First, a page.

A group of local militias calling themselves the Southern Popular Resistance have been fighting to expel Houthi fighters from the southern regions of Yemen.
Currently the Southern Popular Resistance is centralized around the southern Yemeni city of Aden, a site of intense anti-Houthi bombing by the Saudi coalition.
Fighters throughout the south oppose the Houthis’ attempt at armed takeover, but are not necessarily supportive of the status quo either.
Some support southern Yemen’s independence, harkening back to the early 1990s, before the south and north were unified by civil war.
The Houthis are a Shiite rebel group that took control of Yemen’s capital Sanaa in September and then drove Sunni President Abed Rabbo Mansour Hadi out of the country in March.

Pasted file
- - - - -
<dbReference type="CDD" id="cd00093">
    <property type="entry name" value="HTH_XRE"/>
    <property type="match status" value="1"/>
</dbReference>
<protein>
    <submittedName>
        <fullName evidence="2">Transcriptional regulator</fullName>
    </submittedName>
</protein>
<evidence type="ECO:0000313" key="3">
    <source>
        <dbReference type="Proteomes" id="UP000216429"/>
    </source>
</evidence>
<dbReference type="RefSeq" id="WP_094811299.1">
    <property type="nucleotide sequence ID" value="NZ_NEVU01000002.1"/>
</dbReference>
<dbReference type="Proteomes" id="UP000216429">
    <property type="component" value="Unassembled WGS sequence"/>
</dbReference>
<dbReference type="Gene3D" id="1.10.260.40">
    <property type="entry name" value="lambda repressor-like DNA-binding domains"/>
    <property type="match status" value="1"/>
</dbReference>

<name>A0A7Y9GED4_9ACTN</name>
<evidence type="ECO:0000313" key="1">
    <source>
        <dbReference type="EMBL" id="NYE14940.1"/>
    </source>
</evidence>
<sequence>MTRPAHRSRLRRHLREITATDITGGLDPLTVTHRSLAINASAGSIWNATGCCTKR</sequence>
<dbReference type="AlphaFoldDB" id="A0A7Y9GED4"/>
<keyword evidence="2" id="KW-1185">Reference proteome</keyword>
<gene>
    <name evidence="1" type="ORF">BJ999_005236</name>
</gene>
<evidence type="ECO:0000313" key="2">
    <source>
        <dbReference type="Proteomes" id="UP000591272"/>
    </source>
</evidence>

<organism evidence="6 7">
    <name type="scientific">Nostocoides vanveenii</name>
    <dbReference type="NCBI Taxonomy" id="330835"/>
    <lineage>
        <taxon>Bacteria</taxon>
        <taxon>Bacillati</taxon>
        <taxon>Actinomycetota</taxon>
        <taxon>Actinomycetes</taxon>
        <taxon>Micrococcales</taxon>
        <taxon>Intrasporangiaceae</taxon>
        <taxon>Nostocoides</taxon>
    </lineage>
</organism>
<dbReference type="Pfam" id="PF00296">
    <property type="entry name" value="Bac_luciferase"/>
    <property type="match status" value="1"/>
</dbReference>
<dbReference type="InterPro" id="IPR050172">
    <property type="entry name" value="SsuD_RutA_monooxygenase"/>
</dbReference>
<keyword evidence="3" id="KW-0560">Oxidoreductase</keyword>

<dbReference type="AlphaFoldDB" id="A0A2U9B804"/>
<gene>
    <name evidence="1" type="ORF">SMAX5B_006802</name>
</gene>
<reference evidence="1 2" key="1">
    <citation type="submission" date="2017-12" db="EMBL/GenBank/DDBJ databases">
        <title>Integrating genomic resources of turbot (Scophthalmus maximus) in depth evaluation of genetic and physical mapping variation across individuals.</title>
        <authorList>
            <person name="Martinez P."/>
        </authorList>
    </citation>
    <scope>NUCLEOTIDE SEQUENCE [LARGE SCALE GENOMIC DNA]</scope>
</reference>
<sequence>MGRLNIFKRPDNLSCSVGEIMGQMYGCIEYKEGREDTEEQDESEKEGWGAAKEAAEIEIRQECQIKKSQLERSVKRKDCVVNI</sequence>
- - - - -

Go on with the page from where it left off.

They are backed by the Shiite Iranian government, but have been consistently bombed by a Saudi Arabia-led Arab alliance — supported by the United States — since March 26, 2015.
Reuters reported on May 25 that local militias had successfully expelled Houthi fighters from Dalea, a city approximately 105 miles north of Aden.
Saudi Arabia, a staunch supporter of Hadi’s Sunni government, has actively intervened in its neighbor’s politics since Yemen’s modern birth 25 years ago, according to Reuters.
On May 27, the World Heath Organization estimated that 2,000 people have been killed and 8,000 injured in the conflict so far.
The WHO warned of a health crisis in Yemen due both to the violence, and to the dismantling of health infrastructure that has escalated in the country since the fighting began.